In the recently released 2005 report by Transparency International, Nigeria has moved up from being second most corrupt country on the Corruption Perception Index (CPI) in year 2000 to sixth position from bottom. This would make very little impression on the Nigerian populace that is hardly impressed with the impact of government in the last seven years. On the other hand, government has criticized the report, arguing that it under-represents the achievements the current administration has made since 1999. Whereas many citizens will not even entertain any debate as to what the value delivery of the on-going reforms has been, government officials continue to ascribe "extravagant" success to its economic programmes. These extreme positions require bridging as both the government and the citizens are joint stakeholders in the fortune of the country. Increasingly, independent evaluations have played a crucial role in helping stakeholders converge viewpoints on policy issues through unbiased assessment and analysis of concerned policies or programmes and their impact. In this report, Jide Akintunde, Managing Editor of Financialnigeria.com, aggregates expert viewpoints and comments from focus group discussions on impact of President Obasanjo administrations economic reform programme.
An opinion volunteer joked that the real positive impact of the reforms is best viewed by most Nigerians with a periscope. He refers to economic stratification of the populace, whereby the gulf between the (super) rich and the poor has heightened in the past seven years. In the main, he maintained that the reforms, seemingly, are not addressed to re-structuring access to wealth. They have accentuated the status quo ante in which access to government has defined distribution of the countrys wealth with official corruption featuring as the hallmark of the process.
Except that government officials have continued to insist that the reforms are impacting positively on the poor, it is discernible that the policy focus of the government is to have the private sector as the driver of the economy, where value delivery is the major recognized means of economic reward. In this respect, majority of the people without access to economic factors are left behind. The privatization programme and deregulation policy have intrinsic advantages which only established concerns and private individuals with means can tap in to. Improved process efficiency and marketplace competition are expected to systematically impact positively on the people in the medium to long term.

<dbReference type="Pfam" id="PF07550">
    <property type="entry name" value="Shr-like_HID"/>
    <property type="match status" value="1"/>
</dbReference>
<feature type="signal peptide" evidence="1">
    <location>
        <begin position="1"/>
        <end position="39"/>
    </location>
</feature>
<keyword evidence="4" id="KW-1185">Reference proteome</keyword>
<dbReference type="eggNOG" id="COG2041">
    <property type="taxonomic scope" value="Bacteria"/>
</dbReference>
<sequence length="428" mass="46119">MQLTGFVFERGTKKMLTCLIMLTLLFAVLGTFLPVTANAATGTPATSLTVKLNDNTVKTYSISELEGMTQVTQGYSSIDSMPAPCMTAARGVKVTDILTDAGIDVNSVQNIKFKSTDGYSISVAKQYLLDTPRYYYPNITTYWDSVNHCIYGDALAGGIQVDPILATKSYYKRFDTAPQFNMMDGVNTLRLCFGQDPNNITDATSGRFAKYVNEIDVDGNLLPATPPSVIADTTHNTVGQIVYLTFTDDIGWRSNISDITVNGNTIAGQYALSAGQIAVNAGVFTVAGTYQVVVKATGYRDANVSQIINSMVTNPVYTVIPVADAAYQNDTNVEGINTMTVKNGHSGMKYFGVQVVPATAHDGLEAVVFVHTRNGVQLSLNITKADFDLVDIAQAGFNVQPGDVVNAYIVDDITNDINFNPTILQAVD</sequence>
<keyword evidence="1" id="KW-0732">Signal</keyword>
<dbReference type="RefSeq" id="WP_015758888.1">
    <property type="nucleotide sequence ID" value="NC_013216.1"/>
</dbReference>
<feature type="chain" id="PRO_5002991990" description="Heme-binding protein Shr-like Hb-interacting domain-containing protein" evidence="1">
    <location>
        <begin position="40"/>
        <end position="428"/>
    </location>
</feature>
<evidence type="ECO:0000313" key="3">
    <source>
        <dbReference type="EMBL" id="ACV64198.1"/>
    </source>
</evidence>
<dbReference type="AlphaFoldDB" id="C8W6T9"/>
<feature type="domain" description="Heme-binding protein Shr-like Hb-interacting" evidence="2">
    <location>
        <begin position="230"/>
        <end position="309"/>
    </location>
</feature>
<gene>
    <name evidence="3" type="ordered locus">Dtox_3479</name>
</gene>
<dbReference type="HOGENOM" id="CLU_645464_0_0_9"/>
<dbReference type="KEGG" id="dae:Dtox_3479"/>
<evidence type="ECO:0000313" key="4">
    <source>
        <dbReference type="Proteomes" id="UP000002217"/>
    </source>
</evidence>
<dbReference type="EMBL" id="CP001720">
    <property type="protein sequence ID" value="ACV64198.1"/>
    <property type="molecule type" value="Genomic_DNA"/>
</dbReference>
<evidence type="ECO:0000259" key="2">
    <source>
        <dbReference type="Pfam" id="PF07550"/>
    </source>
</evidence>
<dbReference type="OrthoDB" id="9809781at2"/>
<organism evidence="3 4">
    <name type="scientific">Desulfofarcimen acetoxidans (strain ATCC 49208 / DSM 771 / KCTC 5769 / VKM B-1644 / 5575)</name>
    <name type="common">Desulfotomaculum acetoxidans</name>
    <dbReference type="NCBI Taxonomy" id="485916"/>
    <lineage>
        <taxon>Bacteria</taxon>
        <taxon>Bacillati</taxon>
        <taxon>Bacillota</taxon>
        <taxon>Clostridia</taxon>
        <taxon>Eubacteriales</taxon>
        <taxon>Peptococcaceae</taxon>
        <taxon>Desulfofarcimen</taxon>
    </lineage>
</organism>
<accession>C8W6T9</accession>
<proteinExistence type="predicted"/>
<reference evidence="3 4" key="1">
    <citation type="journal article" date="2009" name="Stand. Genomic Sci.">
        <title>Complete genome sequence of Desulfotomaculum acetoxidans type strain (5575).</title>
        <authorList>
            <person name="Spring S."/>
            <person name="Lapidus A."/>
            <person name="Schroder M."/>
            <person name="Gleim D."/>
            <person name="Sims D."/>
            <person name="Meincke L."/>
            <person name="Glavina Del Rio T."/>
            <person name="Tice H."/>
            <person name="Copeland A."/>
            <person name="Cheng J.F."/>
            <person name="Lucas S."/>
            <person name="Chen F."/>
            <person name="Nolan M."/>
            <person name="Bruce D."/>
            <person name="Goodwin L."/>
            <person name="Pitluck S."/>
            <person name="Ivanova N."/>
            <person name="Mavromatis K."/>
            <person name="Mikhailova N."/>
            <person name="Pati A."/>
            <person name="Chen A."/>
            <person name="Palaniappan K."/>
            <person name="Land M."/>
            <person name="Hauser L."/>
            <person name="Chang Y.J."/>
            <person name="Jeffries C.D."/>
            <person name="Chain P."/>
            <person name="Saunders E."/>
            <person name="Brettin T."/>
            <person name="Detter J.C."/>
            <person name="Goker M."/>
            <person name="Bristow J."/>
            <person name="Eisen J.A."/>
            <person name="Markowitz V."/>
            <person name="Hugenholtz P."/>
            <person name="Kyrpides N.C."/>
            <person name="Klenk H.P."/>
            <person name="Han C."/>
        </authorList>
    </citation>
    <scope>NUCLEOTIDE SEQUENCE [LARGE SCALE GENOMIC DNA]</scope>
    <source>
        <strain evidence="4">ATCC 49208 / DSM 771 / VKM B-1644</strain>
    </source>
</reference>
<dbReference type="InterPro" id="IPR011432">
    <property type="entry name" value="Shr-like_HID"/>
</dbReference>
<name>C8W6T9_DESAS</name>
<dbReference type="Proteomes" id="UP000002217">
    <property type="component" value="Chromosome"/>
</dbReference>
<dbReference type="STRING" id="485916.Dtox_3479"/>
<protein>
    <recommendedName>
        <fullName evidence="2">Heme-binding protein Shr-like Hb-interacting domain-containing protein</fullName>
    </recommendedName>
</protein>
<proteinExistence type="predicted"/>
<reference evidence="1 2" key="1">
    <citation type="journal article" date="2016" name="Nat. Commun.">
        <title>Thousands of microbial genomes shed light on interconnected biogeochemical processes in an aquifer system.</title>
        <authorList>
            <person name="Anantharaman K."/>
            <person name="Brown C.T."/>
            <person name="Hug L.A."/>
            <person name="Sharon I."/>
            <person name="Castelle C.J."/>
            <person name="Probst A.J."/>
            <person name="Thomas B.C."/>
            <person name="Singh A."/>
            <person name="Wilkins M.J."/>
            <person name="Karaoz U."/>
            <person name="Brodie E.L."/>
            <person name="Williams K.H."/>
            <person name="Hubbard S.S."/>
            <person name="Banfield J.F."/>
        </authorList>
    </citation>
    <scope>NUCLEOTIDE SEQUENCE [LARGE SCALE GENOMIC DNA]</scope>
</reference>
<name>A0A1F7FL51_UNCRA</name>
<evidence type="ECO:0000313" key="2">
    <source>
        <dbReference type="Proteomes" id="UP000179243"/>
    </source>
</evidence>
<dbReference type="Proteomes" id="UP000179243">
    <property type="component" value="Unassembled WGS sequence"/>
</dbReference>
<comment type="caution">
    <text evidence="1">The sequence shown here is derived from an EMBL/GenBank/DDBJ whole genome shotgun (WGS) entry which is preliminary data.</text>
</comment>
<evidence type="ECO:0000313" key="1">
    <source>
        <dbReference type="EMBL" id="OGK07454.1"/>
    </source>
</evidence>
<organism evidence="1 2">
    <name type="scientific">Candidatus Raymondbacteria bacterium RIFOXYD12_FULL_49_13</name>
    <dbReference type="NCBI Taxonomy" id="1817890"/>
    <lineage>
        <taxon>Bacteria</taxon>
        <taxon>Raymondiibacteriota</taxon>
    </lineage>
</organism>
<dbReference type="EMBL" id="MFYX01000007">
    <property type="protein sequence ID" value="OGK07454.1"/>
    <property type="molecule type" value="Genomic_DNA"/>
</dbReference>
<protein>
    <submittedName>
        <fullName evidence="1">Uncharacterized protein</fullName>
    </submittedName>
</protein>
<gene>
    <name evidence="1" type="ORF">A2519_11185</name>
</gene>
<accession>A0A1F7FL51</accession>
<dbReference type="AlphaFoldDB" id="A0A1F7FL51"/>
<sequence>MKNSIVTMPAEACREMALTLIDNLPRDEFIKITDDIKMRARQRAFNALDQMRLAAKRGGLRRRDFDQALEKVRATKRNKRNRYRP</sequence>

Meanwhile, Consumer Price Index has soared considerably in the past few years. Some of the price increases are cost pushed, arising from poor infrastructure, epileptic power supply and petroleum product pricing. The improvement in agriculture over the last three years is still inadequate for the countrys rising population, as the recent national census will show. Thus basic consumer produce like yam, processed cassava and rice, to mention a few, are priced higher than what the teeming populace can afford.
Media reports have continued to point out that the reforms have not had an all round salutary effect in the private sector. While the reforms have driven investment to the oil and gas sector, banking and telecommunication, the manufacturing sector has not been significantly impacted. Critical views are being expressed by the countrys manufacturing and trade bodies - MAN and NACCIMA, highlighting low capacity utilization, consumer low purchasing power and escalating production cost as areas where government reforms have not been addressed to their plight, or are negative consequences of government policies.